Research Highlights

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Chesapeake Bay Report Card shows steady recovery

The overall health of Chesapeake Bay improved in 2016, a positive sign that recovery efforts are working. The largest estuary in the nation scored a C grade (54%) in the 2016 report card, one of the highest scores calculated by UMCES scientists.
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Scientists investigate climate changes in forests

Appalachian Laboratory researchers found forests demand more soil nitrogen in earlier springs, and set out in search of more answers, including how fast are forests changing and what are the consequences?
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Climate change already affecting Chesapeake Bay region

Victoria Coles and Raleigh Hood, two scientists from University of Maryland Center for Environmental Science’s Horn Point Laboratory, have spent the past two years working with a postdoctoral scholar Kari St.Laurent, compiling data and using it to tell a story of climate change in the region that people can understand.
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Mission accomplished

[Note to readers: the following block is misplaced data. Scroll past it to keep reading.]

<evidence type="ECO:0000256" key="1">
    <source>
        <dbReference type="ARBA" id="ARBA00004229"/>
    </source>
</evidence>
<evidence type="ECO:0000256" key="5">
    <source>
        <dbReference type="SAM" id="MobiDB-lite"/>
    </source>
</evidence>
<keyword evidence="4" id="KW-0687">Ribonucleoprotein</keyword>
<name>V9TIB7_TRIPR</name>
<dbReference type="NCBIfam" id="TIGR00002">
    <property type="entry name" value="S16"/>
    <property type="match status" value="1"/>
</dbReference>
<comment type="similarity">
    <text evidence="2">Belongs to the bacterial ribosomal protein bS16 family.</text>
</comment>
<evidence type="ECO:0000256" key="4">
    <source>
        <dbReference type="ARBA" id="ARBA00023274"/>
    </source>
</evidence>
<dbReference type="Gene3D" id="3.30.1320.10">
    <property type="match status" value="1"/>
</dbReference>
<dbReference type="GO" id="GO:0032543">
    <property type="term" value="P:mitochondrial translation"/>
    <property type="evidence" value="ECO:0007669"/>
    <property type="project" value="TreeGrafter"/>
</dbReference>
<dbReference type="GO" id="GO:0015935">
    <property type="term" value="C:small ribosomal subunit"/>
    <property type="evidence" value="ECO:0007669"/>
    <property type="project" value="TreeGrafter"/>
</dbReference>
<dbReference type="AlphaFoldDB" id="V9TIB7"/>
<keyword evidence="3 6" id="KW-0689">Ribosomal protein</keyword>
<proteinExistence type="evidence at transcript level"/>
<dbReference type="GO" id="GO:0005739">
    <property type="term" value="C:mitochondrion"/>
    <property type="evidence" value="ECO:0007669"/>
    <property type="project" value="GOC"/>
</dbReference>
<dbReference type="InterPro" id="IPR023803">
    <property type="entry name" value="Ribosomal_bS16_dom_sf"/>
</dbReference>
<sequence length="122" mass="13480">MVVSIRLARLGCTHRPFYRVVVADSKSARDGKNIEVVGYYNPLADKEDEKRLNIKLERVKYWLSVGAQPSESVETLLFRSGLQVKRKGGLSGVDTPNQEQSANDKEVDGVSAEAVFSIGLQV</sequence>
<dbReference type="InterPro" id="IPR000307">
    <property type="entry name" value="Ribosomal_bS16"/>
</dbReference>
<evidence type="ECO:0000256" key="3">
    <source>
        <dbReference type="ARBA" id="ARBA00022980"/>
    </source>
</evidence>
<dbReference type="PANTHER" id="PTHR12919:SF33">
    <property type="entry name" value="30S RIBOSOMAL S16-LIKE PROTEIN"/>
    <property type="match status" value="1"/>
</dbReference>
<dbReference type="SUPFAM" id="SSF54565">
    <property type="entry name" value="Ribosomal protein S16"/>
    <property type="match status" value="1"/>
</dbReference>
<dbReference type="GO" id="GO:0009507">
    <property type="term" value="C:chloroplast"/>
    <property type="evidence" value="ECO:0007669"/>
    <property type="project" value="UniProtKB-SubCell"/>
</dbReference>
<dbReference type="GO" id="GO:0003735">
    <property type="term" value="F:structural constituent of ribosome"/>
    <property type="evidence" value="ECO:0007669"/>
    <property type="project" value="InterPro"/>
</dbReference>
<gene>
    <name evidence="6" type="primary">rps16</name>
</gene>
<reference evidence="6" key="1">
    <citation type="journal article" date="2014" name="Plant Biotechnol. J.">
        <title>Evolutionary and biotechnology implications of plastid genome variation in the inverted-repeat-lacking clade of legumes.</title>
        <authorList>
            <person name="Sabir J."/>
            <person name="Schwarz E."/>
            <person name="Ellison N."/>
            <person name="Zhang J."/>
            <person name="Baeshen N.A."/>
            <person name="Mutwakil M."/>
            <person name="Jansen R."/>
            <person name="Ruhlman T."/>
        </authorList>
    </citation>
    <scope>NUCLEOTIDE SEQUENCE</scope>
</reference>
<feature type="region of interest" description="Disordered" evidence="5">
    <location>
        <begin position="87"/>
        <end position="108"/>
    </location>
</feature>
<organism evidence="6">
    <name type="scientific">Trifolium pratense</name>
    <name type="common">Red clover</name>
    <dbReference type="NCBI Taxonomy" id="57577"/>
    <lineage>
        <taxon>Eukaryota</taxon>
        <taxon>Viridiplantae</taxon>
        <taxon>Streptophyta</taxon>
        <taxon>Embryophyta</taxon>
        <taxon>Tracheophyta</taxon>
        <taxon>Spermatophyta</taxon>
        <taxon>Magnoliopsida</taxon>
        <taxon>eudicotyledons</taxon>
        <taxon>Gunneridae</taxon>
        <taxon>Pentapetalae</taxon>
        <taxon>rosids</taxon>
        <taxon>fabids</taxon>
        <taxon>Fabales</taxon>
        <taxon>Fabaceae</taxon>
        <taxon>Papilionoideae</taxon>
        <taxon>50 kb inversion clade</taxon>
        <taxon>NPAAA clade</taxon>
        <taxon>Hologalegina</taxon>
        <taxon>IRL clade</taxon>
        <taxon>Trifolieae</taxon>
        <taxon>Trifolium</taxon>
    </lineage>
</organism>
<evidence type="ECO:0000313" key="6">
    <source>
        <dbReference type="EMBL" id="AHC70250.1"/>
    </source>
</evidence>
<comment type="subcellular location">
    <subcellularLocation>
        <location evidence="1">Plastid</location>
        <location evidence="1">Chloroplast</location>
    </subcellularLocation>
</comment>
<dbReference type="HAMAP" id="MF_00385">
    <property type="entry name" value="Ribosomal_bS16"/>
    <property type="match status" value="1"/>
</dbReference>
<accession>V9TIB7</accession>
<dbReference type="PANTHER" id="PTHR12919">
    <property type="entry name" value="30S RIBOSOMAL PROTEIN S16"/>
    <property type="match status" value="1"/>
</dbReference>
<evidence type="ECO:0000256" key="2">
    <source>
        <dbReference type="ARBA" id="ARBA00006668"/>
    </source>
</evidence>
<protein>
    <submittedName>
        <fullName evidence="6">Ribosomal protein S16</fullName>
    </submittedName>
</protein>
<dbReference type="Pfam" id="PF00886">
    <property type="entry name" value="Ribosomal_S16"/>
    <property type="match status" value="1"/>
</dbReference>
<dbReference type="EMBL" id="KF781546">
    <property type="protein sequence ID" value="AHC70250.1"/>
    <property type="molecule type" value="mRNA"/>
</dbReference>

The winners of the Nutrient Sensor Challenge were announced at a special awards session at the Association for the Sciences of Limnology & Oceanography Aquatic Sciences (ASLO) meeting in Honolulu, Hawaii, on Thursday, March 2.
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Virus puts blue crabs at risk

In February—about six months after wrapping the first year of a study of this reo-like virus alongside watermen in Maryland, Virginia, and Louisiana—Eric Schott hosted a crab industry shedding workshop for watermen to talk about the virus and how to help crabs fight it.
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Seeking sustainable agriculture

UMCES researchers call for a comprehensive evaluation of each country’s performance of agriculture and its environmental, economic, and social impacts.
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